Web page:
There was a choice of prawns or kangaroo carpaccio and whilst I usually love seafood, we don’t often see kangaroo as carpaccio so I decided to try that. It was thinly sliced and delicious-not very gamey and perfectly tender. It came with a buttery cheesy Reggiano pastry stick and leaves.
Native Thyme & Garlic Grilled Darling Downs Wagyu Fillet, Seared Parmigiano Gnocchi, Broccolini, Cab Sav Jus Smoked Olive & Kutjera tapenade served with Penfolds 389 Cabernet Sauvignon Shiraz, Coonawarra, South Australia
The main was a wagyu eye fillet fillet which is tender with four fluffy, soft potato gnocchi and broccolini on a bed of smoked olive and kutjera tapenade. The wines are fantastic and this course came with a Penfolds 389 cab sav. Special mention must be made of the service which is exemplary-deferential but never still or formal and nothing is ever too much trouble.
Dark Chocolate & Chilli Mousse, Toasted Coconut Sable, Chocolate Ganache, Pineapple Slivers, Chocolate Cigars and Coconut & River Mint Jelly served with De Bortoli ‘Noble One’, Hunter Valley, New South Wales
We all loved the rich chocolate mousse with little crunchy pearls scattered over it. It came with little cubes of vanilla panna cotta and fresh pineapple slices.
Photo by Nelson Hall
A cloudy night means star gazing is a little difficult. They turn off the lights on the table and Jenny Clark shows us various constellations and points out Alpha and Beta Centauri which are pointer stars that show us where the Southern Cross would be located.
Afterwards we head down to the firepit and sit around, some nursing glasses of port. A young Aboriginal man called Wayne “Bulla” Krause comes to talk to us and tell us about his life and heritage. It’s a wonderful way to end an extraordinary evening.
Sunrise and camels
Chances are that over your lifetime, you may not meet an Australian cameleer. And why is that? Because there are only 30 cameleers in Australia and it is said to be such a tightly guarded skill. And did you know that Australia has about one million wild camels? Initially brought over to build the Overland telegraph and the Ghan rail line connecting the Northern Territory to the rest of Australia. Once the work was done, they asked the Afghani handlers to shoot the camels. They didn’t and now the population roams the outback.
Camels have become an industry for the area. Apart from camel tours, Australian camels are said to be free of the diseases that plague others so they are prized as work camels in the Middle East where they are now sold. Our guide Matthew ‘Roscoe’ Ross at Uluru camel tours is one example of a cameleer who feels privileged to be invited into this somewhat guarded group.
Murphy, our camel
At Uluru Camel Tours, they do sunrise and sunset tours. First up is a safety demonstration which is simple, hold onto the metal bar on the saddle and don’t try and lean down and adjust your foot straps because that’s a good way to fall off a camel. Nelson and I are assigned Murphy, the commander camel at the back. He’s enormous and the highest ranking camel so the other camels heed his direction. He has walked all the way from Western Australia to Uluru.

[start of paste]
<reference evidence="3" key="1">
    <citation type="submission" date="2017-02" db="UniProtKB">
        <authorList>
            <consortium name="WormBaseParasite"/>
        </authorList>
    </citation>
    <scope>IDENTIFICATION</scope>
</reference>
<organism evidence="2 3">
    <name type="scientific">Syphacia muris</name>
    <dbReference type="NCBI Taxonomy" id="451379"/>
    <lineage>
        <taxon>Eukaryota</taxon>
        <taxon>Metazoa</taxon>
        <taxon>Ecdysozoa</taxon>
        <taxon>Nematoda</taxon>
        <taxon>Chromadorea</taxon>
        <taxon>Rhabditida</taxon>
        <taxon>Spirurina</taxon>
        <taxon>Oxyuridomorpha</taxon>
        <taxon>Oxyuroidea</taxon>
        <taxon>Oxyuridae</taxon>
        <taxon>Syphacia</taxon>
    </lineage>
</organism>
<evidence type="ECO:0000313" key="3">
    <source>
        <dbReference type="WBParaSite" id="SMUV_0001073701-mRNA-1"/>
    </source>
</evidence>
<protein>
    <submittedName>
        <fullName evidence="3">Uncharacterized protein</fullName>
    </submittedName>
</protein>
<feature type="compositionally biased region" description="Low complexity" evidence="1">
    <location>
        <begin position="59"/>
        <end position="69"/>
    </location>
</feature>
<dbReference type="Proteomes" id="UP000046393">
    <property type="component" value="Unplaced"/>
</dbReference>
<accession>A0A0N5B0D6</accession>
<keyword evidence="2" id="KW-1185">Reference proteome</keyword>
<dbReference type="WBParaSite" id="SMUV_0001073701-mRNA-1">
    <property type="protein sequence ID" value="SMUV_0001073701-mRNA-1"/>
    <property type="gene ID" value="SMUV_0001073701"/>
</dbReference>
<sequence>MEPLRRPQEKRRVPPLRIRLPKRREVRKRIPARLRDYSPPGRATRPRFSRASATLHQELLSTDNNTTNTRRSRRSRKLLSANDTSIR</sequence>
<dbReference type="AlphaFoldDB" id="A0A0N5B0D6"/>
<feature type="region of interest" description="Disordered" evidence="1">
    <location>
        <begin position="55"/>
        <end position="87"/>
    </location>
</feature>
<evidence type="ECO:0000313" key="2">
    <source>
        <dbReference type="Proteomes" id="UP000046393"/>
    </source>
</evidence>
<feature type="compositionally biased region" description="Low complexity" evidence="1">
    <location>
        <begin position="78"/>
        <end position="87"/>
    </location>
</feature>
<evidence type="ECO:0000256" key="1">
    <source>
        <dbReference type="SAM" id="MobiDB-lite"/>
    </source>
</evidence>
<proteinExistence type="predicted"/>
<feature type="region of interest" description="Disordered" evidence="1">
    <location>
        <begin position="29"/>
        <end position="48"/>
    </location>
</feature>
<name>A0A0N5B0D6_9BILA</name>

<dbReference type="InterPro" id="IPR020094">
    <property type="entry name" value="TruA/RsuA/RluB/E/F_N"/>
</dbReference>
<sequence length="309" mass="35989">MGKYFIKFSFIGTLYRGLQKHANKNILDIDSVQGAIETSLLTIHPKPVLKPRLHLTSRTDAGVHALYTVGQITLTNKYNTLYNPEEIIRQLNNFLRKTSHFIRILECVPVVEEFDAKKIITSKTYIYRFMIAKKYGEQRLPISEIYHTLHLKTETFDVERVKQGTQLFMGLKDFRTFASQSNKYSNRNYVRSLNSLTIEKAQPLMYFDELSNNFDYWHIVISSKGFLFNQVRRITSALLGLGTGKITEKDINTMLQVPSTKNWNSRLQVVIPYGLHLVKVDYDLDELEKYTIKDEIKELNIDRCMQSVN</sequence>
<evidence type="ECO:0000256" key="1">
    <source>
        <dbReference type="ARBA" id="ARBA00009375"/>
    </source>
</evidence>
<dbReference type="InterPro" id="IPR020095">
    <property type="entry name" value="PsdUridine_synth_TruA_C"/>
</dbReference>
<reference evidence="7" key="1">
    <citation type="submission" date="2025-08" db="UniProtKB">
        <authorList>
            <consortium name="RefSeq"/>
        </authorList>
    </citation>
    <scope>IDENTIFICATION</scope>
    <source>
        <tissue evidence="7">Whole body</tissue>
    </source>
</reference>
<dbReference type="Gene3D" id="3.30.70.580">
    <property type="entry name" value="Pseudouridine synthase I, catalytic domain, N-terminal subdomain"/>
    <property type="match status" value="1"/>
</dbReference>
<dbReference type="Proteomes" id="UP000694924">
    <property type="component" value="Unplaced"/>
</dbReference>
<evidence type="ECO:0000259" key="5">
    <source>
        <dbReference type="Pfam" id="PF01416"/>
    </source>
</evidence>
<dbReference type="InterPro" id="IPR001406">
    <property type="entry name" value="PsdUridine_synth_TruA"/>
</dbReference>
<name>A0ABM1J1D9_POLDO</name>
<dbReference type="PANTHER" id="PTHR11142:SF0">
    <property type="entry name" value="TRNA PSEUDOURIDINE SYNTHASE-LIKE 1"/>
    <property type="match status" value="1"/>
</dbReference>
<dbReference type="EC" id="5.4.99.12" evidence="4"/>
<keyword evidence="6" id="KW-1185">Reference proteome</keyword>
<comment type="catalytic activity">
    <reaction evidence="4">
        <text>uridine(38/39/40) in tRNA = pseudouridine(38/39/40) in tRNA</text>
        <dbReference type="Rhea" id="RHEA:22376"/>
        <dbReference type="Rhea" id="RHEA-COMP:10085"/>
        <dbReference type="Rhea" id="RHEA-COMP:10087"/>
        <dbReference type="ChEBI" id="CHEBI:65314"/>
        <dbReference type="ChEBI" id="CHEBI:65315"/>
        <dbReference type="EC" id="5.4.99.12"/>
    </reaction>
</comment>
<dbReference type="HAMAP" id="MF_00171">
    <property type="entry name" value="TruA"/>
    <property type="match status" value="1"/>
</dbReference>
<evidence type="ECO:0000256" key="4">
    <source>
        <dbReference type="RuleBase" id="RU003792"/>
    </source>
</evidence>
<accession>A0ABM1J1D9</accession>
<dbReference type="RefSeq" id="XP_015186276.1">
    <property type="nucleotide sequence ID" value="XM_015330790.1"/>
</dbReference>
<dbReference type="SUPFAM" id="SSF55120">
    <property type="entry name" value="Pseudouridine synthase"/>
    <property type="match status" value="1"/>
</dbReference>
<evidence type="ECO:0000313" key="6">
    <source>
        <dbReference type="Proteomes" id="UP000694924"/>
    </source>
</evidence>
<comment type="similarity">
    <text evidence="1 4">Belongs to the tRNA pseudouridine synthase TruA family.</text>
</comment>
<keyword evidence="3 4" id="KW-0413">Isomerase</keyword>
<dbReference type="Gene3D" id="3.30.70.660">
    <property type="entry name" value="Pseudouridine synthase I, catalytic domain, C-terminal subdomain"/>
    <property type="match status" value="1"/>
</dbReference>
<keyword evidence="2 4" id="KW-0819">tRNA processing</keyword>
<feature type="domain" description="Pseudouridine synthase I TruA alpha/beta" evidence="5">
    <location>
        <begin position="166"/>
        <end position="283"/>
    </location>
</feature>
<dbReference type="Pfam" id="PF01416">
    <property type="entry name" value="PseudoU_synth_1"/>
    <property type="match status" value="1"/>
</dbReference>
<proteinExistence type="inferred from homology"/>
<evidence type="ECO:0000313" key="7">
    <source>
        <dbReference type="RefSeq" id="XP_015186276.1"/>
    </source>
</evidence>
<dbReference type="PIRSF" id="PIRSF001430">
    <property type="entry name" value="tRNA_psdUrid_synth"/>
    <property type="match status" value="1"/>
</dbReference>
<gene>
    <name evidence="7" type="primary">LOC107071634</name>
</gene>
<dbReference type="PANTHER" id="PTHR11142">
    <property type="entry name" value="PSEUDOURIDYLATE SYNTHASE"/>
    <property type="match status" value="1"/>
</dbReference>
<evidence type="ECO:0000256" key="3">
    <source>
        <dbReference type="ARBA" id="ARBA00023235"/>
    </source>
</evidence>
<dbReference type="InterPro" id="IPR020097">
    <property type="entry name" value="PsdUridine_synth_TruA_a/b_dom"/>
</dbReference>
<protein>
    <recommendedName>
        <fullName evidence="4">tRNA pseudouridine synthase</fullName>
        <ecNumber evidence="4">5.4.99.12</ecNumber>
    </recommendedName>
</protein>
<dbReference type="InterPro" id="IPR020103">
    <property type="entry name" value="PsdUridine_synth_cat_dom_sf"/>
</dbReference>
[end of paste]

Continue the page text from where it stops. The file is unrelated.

We set off on our 45 minute ride across the plains across private land. Each camel has a different personality and Murphy is known as a calm, expert camel. All of their camels have been trained from wild and they use a form of hypnosis to train the camel – they are intelligent creatures so they can be trained easily. The cameleers all have favourite camels-usually the ones with the most personality.
He tells us of two camels Jill and Diesel who are inseparable and will start to fret if separated. Others play “hooky” by faking injuries to get out of doing work and some are just plain uncooperative. They’re said to have excellent memories and if you change clothing or looks, they will still recognise you. Rosco tells us the only time that they stay away from humans is when they’re tipsy or drunk – he explains it like “as if they know that it’s not really you.”
We stop and look back at Uluru. There are clouds which make for spectacular photographs and as we stop, the sun breaks through and warms up the side of Uluru. We stop at a couple more points while Roscoe answers questions about the camels and before we know it, we’re back at the homestead tucking into a feast of wattleseed beer damper slathered with butter and quandong jam (or Vegemite). There is also a sampler of the fantastic saltbush dukkah, a bush spices mix which is fantastically savoury, chutney and oils.
It’s a big thank you and a kiss for a long lashed peaceful Murphy and then we are off. Our adventure has only just begun.
So tell me Dear Reader, do you think that it is wrong to climb Uluru? Would you or have you done it?
Baby camel, Kelly
NQN travelled as a guest of Tourism NT
Sails in the Desert Hotel
Yulara NT 0872
Tel: +61 (08) 8957 7417
SEIT Kata Tjuta Tour & Bush Tucker Tour
Tali Wiru Dining at Longitude 131
Uluru Camel Tours